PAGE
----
Hii everyone. Today’s topic is very interesting in fact very new to most of us. So let’s start today’s topic Digital supermodel Shudu becoming real life competition.
Digital supermodel Shudu becoming real life competition.
Modeling is a top career choice for beautiful women who love camera and glamour. The same can be said about men as well. We all see pictures of beautiful men and women in every fashion magazine, billboard ads, television commercials and so on. But have you ever wondered how perfect they look on paper or on TV? There are no blemishes or dark spots or wrinkles on their lovely faces and their bodies seem so in shape that you immediately start craving for all your imperfections to go away so that you can look as beautiful as them. Well, everything that seems real does not have to be so. Although makeup can make your skin look youthful and take away some years of your face, the reality is that no one is perfect in making. We all have our little flaws which we cannot hide. How is it then that what we see in pictures is so perfect? Well, the answer to that question lies in today’s innovation: CGI.
The latest gift of CGI to the fashion industry is the supermodel Shudu Gram. She has already taken Instagram by storm and has near about 122.1k followers. Her creator Cameron James – Wilson, a Self-taught London-based photographer, and digital artist, says that his creation is his idea of a beautiful woman. Shudu is one of the most beautiful models on Instagram and is said to have been inspired by the South African Princess Barbie. As per her creator, her real-life inspirations Have been pulled from so many different women — Lupita, Duckie Thot, and Nykhor — even throwing it back to Alek Wek.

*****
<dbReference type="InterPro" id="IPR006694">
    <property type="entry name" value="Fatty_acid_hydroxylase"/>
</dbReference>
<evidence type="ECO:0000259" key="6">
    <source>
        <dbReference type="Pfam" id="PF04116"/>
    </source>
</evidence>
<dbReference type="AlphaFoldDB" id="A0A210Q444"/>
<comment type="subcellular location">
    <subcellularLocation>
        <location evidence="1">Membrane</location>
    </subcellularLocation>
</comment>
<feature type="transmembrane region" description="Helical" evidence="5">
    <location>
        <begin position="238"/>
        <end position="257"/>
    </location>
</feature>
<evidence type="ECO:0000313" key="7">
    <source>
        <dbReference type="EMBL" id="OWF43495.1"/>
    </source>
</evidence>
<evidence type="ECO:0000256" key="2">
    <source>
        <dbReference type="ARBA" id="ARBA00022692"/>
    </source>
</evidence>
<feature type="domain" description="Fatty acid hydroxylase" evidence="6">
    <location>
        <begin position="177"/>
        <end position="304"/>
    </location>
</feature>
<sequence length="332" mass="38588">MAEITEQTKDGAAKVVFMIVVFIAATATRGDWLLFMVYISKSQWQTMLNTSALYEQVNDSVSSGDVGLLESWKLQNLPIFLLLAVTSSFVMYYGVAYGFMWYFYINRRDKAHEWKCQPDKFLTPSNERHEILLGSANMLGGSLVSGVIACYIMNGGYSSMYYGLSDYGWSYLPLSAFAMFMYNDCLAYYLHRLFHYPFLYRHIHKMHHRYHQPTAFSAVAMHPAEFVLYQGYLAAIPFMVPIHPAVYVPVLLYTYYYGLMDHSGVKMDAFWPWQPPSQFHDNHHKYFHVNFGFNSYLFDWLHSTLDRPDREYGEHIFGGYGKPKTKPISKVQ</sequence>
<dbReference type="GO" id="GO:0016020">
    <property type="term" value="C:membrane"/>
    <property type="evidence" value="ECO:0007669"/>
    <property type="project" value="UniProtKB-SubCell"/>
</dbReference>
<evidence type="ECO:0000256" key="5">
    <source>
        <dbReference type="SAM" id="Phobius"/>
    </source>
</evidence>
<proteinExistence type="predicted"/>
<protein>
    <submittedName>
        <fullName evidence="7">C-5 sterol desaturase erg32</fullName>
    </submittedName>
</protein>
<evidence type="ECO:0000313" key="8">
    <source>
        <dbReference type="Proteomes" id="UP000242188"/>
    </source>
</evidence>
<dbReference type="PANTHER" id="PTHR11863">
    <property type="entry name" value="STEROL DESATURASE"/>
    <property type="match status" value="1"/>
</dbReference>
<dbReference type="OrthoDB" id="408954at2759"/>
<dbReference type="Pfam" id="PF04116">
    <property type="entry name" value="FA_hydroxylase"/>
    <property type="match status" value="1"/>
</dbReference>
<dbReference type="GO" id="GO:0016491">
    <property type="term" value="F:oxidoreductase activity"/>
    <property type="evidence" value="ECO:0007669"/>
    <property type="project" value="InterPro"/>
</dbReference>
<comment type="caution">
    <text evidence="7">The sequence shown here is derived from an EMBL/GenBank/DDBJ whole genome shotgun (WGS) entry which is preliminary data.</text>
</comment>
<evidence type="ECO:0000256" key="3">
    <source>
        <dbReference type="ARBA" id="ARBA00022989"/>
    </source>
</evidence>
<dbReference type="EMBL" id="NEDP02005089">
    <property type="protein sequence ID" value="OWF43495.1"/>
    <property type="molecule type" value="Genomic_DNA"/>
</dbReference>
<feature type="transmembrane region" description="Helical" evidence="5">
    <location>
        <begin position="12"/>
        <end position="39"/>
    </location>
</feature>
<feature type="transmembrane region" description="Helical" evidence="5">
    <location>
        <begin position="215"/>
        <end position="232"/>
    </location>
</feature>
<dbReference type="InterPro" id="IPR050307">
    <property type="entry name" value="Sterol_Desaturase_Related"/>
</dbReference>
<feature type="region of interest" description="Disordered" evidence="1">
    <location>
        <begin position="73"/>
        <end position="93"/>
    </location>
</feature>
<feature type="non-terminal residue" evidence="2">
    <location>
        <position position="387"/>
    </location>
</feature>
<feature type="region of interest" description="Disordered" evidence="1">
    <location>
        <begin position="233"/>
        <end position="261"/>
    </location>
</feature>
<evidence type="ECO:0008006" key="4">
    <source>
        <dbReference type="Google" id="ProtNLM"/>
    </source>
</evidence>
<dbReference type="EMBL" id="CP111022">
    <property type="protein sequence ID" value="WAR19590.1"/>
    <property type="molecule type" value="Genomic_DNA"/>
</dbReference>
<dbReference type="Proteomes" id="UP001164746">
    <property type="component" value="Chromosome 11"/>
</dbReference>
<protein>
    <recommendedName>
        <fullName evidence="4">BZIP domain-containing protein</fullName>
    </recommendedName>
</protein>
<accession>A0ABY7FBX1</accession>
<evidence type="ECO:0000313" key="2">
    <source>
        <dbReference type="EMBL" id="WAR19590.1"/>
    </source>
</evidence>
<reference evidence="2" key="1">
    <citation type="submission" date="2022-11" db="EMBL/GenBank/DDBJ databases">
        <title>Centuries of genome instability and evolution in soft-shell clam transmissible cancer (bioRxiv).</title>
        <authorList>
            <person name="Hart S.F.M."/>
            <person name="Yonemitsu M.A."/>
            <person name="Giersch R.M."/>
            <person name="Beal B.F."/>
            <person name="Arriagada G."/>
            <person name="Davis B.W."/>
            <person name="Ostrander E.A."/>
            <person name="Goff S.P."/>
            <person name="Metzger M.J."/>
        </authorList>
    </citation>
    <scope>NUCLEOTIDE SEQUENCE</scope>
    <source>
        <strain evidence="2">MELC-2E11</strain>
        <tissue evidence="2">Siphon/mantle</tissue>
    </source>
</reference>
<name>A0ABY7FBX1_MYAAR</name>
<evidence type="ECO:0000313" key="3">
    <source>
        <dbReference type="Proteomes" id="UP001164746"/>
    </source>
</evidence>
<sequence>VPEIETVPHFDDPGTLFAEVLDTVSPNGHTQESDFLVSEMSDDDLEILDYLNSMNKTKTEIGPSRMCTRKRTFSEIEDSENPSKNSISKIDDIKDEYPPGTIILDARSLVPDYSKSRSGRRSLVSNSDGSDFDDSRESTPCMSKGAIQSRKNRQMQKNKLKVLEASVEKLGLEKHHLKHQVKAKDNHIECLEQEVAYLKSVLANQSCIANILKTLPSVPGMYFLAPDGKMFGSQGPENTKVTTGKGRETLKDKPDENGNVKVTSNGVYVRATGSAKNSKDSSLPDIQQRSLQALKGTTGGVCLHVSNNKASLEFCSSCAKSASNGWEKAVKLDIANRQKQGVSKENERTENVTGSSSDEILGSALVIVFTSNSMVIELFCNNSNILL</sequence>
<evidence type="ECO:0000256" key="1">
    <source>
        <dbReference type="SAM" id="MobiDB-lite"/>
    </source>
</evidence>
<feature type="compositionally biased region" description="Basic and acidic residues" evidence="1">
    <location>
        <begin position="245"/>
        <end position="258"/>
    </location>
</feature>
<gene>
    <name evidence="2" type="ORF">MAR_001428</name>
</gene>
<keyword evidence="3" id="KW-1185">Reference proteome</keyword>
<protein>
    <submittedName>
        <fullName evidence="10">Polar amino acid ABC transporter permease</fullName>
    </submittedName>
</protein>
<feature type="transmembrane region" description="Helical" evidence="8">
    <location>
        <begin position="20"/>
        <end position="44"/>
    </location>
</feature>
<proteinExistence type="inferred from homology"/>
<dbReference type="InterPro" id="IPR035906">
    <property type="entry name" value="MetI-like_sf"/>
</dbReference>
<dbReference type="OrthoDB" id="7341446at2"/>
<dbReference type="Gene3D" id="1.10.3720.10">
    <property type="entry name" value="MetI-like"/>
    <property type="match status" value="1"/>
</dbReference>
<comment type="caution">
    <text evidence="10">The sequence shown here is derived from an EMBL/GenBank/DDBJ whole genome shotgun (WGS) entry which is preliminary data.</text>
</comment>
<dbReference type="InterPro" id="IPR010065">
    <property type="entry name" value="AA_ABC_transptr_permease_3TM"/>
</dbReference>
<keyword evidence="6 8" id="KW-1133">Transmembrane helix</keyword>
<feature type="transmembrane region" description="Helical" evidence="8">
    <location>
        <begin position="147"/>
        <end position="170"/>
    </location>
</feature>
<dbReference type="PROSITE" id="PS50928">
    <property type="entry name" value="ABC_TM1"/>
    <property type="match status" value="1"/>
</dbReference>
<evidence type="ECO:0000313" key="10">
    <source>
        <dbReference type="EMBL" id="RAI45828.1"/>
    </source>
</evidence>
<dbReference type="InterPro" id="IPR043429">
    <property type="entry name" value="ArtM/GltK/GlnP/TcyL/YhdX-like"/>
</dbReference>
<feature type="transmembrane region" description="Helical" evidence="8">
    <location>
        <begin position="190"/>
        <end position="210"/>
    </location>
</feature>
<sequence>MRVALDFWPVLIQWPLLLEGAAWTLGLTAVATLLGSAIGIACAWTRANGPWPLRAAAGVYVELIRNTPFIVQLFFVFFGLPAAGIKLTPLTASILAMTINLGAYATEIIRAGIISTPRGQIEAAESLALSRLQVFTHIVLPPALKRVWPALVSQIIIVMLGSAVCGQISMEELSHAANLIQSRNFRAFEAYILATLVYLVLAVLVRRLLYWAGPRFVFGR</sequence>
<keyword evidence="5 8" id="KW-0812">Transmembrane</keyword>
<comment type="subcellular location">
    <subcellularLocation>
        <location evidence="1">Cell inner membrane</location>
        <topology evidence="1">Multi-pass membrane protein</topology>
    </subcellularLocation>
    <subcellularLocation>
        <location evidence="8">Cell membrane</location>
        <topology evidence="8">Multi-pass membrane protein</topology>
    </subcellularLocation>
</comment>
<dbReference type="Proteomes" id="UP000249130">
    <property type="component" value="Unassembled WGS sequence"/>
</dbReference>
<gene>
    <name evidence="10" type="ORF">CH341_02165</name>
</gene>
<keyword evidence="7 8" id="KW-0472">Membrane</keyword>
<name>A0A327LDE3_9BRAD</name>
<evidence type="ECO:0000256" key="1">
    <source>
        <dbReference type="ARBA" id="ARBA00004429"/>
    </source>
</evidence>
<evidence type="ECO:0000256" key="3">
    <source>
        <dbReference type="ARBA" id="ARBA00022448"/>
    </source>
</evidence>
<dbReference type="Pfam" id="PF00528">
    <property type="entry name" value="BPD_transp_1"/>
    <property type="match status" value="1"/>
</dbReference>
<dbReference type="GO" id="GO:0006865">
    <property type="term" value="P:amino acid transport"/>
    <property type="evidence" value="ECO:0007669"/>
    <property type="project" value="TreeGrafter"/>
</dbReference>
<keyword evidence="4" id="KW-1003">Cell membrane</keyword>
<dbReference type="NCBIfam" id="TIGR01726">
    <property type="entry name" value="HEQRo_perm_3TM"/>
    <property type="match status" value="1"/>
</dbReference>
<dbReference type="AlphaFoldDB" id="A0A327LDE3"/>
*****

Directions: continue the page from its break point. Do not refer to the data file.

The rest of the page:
The attention towards Shudu started to snowball when Rihanna’s beauty brand Fenty reposted an image of her wearing the brand’s lipstick. The Instagram image, which was created without Fenty’s involvement and at the suggestion of Cameron’s younger sister, exceeded the average amount of Instagram likes with some 222,000 likes compared to an average of around 50,000. It hadn’t been disclosed at the time whether or not Shudu was a real person. Her Instagram bio was simply: “who is she?”
Before long, it was uncovered that the flawless, statuesque model was really a CGI rendering and individuals began giving remarks about her. Unavoidably, Wilson’s remarks on Shudu and why he made her started mass rage. The way that a white man made a dark lady profit by turned out to be a great degree hazardous. Different critics likewise began calling attention to the way that dark ladies remain underrepresented in the fashion and glamour industry, and the way that Wilson has made a dark model as opposed to enlisting one just propagates this underrepresentation.
Recently, fashion, tech, and augmented realities have been combining at a fast rate. Dolce & Gabbana sent drones down the runway to display handbags and virtual influencer Lil’ Miquela communicated with her audience through the latest GIF sets from Prada in Milan. In these circumstances, the rise of an entirely digital model such as Shudu is unusual but it isn’t much of surprise. So buckle up people. Maybe the fashion industry is ready to experience some major “Rise of the Machines”
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